Scott Galloway recently had a post make the rounds about happiness. It was a detailed look at many of the ingredients that typically go into how to be happy looked at through a mix of his own experiences and observations he's made. One of the keys to successful investing is figuring out what to avoid. Think about technology in 2000. Valuations were sky high and the sector's weighting in the S&P 500 at that time was 30% which has some history as being unsustainable. Even if you didn't sell completely there were clues to at least be underweight, those clues have repeated today, tech is around 26% of the S&P 500 and clients are underweight the sector.
I think there are similarities in trying to figure out what we individually need to be happy. Avoiding certain circumstances or thought patterns can take away things that add stress or make us angry or otherwise create negative feelings. Removing stressors can mean being pissed off less frequently which may not solve every issue someone has but it won't make it worse. A while back my wife found a funny yogi/meditation audio on Facebook and the tag line was "let that shit go." She thought it was so funny and spot on that she bought the t-shirt;
Being able to let go of negativity is not easy, it takes some amount of training, self discipline, introspection and so on. Conceding that this is not easy a great place to start is not comparing ourselves to other people. All you know is what you see which is not the whole story. Your friend/coworker/social media acquaintance with the mansion driving the <fill in whatever vehicle you love, for me it would be a Defender 90> could be swimming in debt with nothing accumulated, just scraping by every month. There is an expression in yoga that says to stay on your own mat which means don't worry about how other people do the positions, do what you can and focus on your breathing. So it is in life, where comparing to others has a live below your means element to it, not having financial stresses of drowning in debt and not just scraping by every month removes a lot of negativity in terms of just worrying and maybe one less thing to fight about with your partner. A middle aged couple living a $4000/mo lifestyle with $300,000, $400,000 or $500,000 accumulated meets no real definition of rich but they are very antifragile.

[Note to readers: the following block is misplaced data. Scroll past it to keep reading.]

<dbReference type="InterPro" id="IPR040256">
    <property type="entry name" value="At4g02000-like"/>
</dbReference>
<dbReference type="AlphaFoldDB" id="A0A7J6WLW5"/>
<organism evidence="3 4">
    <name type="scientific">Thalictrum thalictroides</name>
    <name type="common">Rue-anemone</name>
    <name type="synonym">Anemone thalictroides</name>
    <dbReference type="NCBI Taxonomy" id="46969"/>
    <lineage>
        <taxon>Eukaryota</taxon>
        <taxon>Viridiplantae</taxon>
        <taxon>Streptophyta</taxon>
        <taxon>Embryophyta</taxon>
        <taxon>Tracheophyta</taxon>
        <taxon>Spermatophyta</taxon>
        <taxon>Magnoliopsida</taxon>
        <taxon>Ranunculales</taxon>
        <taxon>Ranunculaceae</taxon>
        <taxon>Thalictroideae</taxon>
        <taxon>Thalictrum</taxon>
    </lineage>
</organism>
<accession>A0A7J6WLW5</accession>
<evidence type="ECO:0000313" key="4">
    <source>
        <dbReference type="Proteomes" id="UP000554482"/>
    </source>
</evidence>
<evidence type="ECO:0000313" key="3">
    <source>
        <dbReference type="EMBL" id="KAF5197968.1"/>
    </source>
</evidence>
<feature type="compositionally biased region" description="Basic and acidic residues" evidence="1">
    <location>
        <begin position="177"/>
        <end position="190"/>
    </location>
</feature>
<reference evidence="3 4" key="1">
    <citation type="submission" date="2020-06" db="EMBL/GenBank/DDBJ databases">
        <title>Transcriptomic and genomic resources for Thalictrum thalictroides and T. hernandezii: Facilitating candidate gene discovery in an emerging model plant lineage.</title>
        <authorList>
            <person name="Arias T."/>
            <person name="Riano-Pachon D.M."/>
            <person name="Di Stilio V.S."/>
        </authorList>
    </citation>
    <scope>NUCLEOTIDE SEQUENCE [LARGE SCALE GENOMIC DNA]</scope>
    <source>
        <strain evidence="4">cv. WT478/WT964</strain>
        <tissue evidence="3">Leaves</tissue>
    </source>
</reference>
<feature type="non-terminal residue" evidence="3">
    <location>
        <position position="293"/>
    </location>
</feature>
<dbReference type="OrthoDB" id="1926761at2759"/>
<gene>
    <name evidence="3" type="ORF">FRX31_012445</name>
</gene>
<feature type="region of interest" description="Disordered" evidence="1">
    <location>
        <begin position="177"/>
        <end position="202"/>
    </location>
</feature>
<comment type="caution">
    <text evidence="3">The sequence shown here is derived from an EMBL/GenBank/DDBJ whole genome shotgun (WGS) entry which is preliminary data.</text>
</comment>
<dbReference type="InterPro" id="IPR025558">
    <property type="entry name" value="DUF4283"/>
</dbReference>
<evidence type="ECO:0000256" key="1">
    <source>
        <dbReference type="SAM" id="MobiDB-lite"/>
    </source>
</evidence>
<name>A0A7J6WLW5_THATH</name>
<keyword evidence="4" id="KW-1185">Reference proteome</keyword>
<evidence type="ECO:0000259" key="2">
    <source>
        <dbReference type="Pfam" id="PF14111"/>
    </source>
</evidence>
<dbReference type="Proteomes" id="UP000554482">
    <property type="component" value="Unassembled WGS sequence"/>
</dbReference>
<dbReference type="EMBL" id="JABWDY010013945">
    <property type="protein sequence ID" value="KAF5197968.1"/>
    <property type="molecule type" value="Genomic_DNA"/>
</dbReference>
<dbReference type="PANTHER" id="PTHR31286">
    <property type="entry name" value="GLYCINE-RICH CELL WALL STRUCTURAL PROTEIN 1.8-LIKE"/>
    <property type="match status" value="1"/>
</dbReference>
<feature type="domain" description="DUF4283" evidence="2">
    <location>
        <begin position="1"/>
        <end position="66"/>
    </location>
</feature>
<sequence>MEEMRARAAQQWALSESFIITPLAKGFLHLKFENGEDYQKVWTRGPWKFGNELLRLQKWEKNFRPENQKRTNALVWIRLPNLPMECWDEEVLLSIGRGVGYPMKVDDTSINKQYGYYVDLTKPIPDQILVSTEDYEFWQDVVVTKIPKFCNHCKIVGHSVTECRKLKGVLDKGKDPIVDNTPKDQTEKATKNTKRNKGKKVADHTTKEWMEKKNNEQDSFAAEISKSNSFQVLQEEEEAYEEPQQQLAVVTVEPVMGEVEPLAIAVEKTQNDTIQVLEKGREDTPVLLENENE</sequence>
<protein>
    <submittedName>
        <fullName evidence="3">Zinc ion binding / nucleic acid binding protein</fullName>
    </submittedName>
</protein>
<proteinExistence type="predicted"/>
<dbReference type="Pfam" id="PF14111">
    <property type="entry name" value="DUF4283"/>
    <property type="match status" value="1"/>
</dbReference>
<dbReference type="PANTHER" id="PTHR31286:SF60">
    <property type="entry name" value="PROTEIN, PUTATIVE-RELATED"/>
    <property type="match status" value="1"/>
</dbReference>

Maybe a little more difficult than avoiding comparisons is not caring what people think about you other than your spouse, kids and other very important people in your life. Someone thinks you're an idiot on Facebook? So what. My life arc has included going from high school sports, to a fraternity house, to a trading floor (several different ones actually) to a fire department. That's a lot of dudes, many of whom did/do not like for whatever reason. As a fire chief for more than six years, not every firefighter will like their chief, it goes with the territory. No matter the circumstance, there will be people who don't like you and might say unpleasant things about you, just as you might not like some of the people you associate with in your various circles. If someone thinks you're an asshole, ok, let it go. It is important to comprehend the difference between a constructive observation from someone you don't get along with and they're just thinking you're an asshole. You can still learn something from someone you don't like or who doesn't like you but getting down because someone says of you "fuck that guy," I promise you will be so much better off when you can learn to let that go.
One final thing I will touch on as something to remove that is more difficult than the others is getting rid of your daily commute if you have one. I was lucky enough to eliminate my commute in my mid-30's. No matter the age, the time you get back and the reduction in stress from avoiding twice daily traffic jams can be life altering or at least life enhancing.
I think most articles on this topic focus on what to do and that side of the equation is of course important but avoiding certain things can be equally important.